So, the chicken breasts… One of the cheapest cuts you can get, and one might think, quite simple to cook. But here’s the catch – this cut is one of the leanest ones as well, so, to keep it succulent and tender, you will find all kinds of marinating, brining and wrapping techniques suggested in the recipes. No, I am not saying these methods won’t work… On a contrary, they will, and you’ll most probably love the results, but… what if I told you there’s a way to grill an ultimately juicy and tender chicken breast completely fuss-free and ridiculously simple? Do I have your attention now? Good! Let’s go!
Today I want to share something very special. Usually, buckwheat is found in the organic foods sections of the supermarkets and not really popular among those who are not after pure organic and healthy food lifestyle. However for me, born and raised in the long gone Soviet Union, buckwheat is a taste of childhood, no less than that. Back then, unlike many other foods, buckwheat was freely available in the stores, and that made it one of the pillars of russian cuisine. The dish I am about to show you had no name other than “buckwheat with meat”… But I’ve taken it a bit further, upgraded it to the next level, if you like, and took the liberty to compare it with another dish I really like – persian pilaf, as, mind you, the preparation steps are almost identical. Hence, here I am, giving you the “buckwheat pilaf”, a dish which is about to change all you’ve known about buckwheat till now!
To the most of us grilling is directly associated with meat… Fish, in the best case. But hey, here’s one proud carnivore who loves grilling veggies! And I must admit, I have a confession to make – I love grilling veggies. Be it an eggplant, a capiscum or asparagus – flame charred they all taste much better. Mushrooms, however, are a story of its own. Just grilled they are more of a meaty texture, but you can really take it any way your imagination goes. So here’s what I called “pizza without a dough”, and trust me, this does taste like a pizza with mushrooms.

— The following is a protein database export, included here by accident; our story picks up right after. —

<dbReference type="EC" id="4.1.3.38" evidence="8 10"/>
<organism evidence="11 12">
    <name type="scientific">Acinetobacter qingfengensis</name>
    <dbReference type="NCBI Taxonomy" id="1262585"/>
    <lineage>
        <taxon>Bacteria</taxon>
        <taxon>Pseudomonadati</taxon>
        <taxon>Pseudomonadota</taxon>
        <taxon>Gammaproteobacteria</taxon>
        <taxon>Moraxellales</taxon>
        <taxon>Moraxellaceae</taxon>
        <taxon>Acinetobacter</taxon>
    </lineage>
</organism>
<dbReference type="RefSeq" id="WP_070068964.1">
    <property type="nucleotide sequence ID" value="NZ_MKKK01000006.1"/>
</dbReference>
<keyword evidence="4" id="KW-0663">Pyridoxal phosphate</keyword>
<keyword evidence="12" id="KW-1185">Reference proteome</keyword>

During the past few years I’ve been experimenting with different kinds of smoking and grilling – I was using mangal (a mediterranean version of the charcoal grill), grill, gas grill, water smoker, brazilian style parija… One thing I didn’t get into was the cold smoking. But now, when I did – wow, I love that! So today I will be showing my new UFO Cold Smoke generator and making a homemade cold smoked salmon and cold smoked cheese.
When it comes to sweets and desserts, cheesecakes have special place in my top ten list. Yeah, I do love them, be it frozen, baked, New York style or anything else involving cheese. So this time here’s a recipe for a cheesecake which is super easy, but tasty as anything. It’s the Philadelphia cheese that makes it so different.
Sooo…. I finally got my smoker! Before moving to Sydney I had a Weber Smokey Mountain cooker, which I unfortunately had to leave behind. For the last 6 months I’ve been doing market research trying to find a better smoker, but eventually I am back with my trusty “R2D2”, as my two little “Star Wars” fans named it.
Today I am going to talk about one of those recipes demonstrating how the basic techniques make an amazing outcome. Turkey legs are among the cheapest cuts of meat you can get, but, cooked right, will become a real treat!
The origins of ceviche are the coastal areas of Latin America… It’s basic principle is the same in all ceviche variations – raw fish cured with citrus juice and spiced with some hot peppers, such as chili or similar. In many cases, to ease the bite of the hot pepper, some fruity sweetness is added. So here’s my version for salmon ceviche, enriched with kiwi and pear, and heated with red chili pepper.